As the day gets older, the more I enjoy the aid-station watermelon.  Everywhere has it, and some of the volunteers cut it nice and thick.  Twin Lakes is one of the better watermelon stations, in my opinion.  Hell, Twin Lakes is a joy for a lot of different reasons.  First, the crowds are of Boston caliber.  Energy and adrenaline surge through the valley, and the fact that my shoes are caked with mud doesn’t matter.  I still get to the tents in a 9:00/mile ultra sprint.  Volunteers, thinking only of the runners, ask me what I need before I even have a seat.  Liz and Dave are there, too, with my Hoka Stinsons and a fresh pair of toe-socks.  A spare bag of perpeteaum is in my supply bag, so I stock up on that and topped off my electrolytes.  I say my goodbyes and make my escape from the outbreak of care that is Twin Lakes, relaxed, with a very low sense of urgency.

In miles 60-69 of the Leadville 100, I fly.  It’s the most thrilling 9 miles of my life.  Feeling wonderful, I pass every runner I come up on.  I start getting ideas about the rest of the race…

Maybe I just will finish in under 25 hours.  Maybe even faster!

Deep down I know I’m overdoing it, but I don’t stop.  The Hokas are to blame, as they make me feel as if I’m floating.  I run those woods like a headless turkey, and I make Half Pipe feeling great.  As I take off my pack, I get a crazy idea that my head lamp isn’t quite up to par and I switch it out with the one that’s in my supply bag.  I flip it on, grab a bite, and run

Making my way out of the woods, I see the Big Dipper.  Lots of other stars too, as a matter of fact.  I realize that my ditching the good headlamp at Half Pipe and switching to the 5-yr old clunker was the reason my surroundings were magnificently dark.  I relished in that, for nearly two whole minutes, until I realize that maybe it wasn’t a good choice to leave my good lamp at Half Pipe and my foot catches the edge of a no-see-um rock.  Luckily, I don’t go down.


It’s about 11:25pm when I meet up with my pacer, Liz, at Fish Hatchery.  After a few quick bites and obtaining a new headlamp (thank God),  we set out for Powerline, Sugarloaf Pass, and Mayqueen .  Even though time ticks slowly, it sure is good to have someone by my side, not only to keep me moving, but to make sure I don’t make any wrong choices.  Most of the time we power hike, but there are a few flat stretches where we run.  The drive up powerline is very stress-free with the walk-run regiment.  Before we know it, we hear a fog horn and Grateful Dead music.  We are at the top.  The volunteer greets us…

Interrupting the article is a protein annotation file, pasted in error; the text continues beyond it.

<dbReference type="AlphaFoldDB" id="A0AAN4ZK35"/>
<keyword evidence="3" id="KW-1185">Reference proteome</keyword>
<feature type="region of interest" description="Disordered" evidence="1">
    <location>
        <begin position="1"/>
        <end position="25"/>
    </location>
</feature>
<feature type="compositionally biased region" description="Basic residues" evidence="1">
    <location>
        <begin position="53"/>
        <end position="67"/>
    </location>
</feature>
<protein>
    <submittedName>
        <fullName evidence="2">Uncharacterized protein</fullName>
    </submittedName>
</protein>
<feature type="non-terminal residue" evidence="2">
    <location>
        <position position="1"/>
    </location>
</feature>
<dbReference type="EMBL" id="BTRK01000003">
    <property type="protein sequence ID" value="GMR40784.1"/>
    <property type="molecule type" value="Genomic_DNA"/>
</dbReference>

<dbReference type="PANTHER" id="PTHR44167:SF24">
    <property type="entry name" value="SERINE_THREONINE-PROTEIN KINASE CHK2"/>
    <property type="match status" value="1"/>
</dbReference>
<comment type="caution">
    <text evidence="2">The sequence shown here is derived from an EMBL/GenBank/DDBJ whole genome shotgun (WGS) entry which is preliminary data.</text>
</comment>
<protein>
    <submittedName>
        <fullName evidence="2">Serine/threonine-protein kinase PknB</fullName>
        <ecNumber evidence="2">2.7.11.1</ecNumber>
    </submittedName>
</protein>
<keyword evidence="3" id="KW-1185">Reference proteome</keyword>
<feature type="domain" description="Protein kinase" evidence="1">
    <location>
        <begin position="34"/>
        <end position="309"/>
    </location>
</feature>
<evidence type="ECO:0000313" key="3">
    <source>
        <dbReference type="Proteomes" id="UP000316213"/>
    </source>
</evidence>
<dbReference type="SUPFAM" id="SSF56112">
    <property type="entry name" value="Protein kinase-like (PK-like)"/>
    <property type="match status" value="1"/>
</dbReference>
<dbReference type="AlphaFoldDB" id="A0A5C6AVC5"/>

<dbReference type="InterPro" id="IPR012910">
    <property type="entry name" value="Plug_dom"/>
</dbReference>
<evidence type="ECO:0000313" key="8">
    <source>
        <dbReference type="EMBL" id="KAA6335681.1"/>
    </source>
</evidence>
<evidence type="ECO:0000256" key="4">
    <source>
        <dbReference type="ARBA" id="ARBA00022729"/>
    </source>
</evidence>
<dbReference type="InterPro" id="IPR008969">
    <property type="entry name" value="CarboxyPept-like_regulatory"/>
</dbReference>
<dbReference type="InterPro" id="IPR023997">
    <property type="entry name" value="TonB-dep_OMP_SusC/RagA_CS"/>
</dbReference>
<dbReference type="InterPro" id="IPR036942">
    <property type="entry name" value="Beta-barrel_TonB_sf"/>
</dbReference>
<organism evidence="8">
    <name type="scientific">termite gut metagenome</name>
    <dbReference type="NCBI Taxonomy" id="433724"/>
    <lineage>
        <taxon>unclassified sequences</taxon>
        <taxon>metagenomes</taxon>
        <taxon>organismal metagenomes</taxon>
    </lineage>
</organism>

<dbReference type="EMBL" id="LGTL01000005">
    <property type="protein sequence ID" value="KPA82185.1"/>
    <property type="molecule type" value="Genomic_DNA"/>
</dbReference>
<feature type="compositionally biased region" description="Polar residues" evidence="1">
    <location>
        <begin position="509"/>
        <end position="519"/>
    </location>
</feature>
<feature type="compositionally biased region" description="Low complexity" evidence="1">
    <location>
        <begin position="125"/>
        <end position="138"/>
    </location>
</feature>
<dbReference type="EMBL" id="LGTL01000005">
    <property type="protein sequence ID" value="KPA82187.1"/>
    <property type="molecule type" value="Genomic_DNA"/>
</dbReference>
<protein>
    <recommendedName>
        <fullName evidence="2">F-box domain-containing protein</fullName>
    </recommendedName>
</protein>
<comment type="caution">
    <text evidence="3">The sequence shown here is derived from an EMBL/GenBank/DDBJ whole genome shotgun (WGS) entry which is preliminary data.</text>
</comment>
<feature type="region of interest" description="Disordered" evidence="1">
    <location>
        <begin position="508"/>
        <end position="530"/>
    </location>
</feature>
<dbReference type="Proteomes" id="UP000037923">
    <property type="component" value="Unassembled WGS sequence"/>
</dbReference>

“Hey! Welcome to the TOP of POWERLIIIINE!  We got coke, pretzels, and pot over on the back table.”

Hearing what I just hear, I think that with the fact being that I was at mile 85 and we made it to the top of Powerline, in good spirits I might add, I’m half tempted me to take a toke.  But just then, I remember that Mary Jane and I don’t exactly get on too well.  What a story that would be…DNF because I got a little high at 10000′+.  So, I leave that alone and I’m pretty sure my pacer does the same.  The trek down goes well, but something about the trail being wider lowers my spirits.  I lag.  Liz I think has her moments, too, but life gets better when we turn on to the single-track.  I even go into Superman mode for 8 or 9 minutes.  But the cold soon brings me back down to Earth, and we hit Mayqueen somewhere, sometime, between 3 and 4am.


I don’t eat a lot at the last aid station, for my stomach is at a point where it can only take in so much before returning it to the sender.  I take something from my supply bag, but can’t remember what it is.  I only spent a few minutes at Mayqueen in excitement to get to the finish line.  Dave catches up with Liz and we say our goodbye’s, and I take off, slowly, along the eerie shore of Torquoise Lake.

The fact that I’m operating on 2-3 hours of sleep within a two-day span makes me feel a little off.  Everything seems to move in slow motion.  It’s very cold.  It hurts to move.  For the entire stint, I am in what is referred to as the “death march”, defined in the ultra world by doing all you can to put one foot in front of the other.  I have no idea how I manage such things without tripping, rolling my ankle, or walking off the edge of a ravine.  It’s not like it it’s even that technical, I’m just in my last stages of wakefulness.  My phone rings…


“What’s up, Buddy?! How do you feel?”

“Like I’ve been hit by a train.  What’s goin’ on?”

“Your split on Mayqueen didn’t show up and I wanted to make sure everything was good.”

“Oh yea, I’m still going.  Slowly, surely.”

“Well just keep on going.  No matter what, don’t STOP!  The sun will be up soon, and that’ll give you the energy you need to get to the finish line!”

“Alright, brutha.  Thanks for calling.  I should get going and finish this thing with the little energy I have left.

“You’re doing great, Keeler.  I’ll talk to you soon.”


Graham, a.k.a. my pusher, brother from another mother.  He could not have picked a better time to call.  The exchange of a few words with a dear friend gives me just enough energy to move on and get this thing done.  Even though running is out of the question and I’m tired and cold as hell, I keep focus.

Only a little bit to go.

Dig deep.

You’re better than you think you are and can do more than you think you can.   

Where the hell is the next glow stick…oh…right there.

A few minutes pass, and up comes the sun. Tears roll down my face, not from sadness, but rather from pure exhaustion.   Physical and mental drainage from the eyes.  Catching a glimpse of MINI #$%^&*@ POWERLINE could have had something to do with it, too.  Were they kidding?  Did I actually have to go down this 1/4 mile, 45 degree trail of rubble and scree with my quads being in the shape they were in?  I had forgotten all about the mini powerline up until now, but there isn’t much I can do aside of treading ever so lightly down the sinister death slide.

Attitude…attitude.  Be positive.  Suck it up and overcome this last obstacle and then you’re home free. 

It takes fifteen minutes, but I get down to the dirt road where I take a left and head toward the rising sun.  Believe it or not, I somehow get up enough nerve to RUN the rest of the way.  The pace is garbage, but hell, running’s running.  Up that steady 4-mile hill and digging deep, past the middle school, and up a little further gets me close enough to hear the cheering and see the finish line.  The tears begin to well up again.  As the cheers get louder and the finish line draws closer, I run faster.  200 yards left to go, I’m in 7:50/mile pace.  I cross that finish line so quickly I nearly crash into the rack of hanging medals.  Wouldn’t that be something?

Keeler North #507, 27:51:45

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Comment by David Mulligan on September 3, 2014 at 1:40pm

Keeler, congrats on finishing the LT100!  Great account.  I can relate.  This was my first ultra and definitely went through many highs and lows, but awesome experience.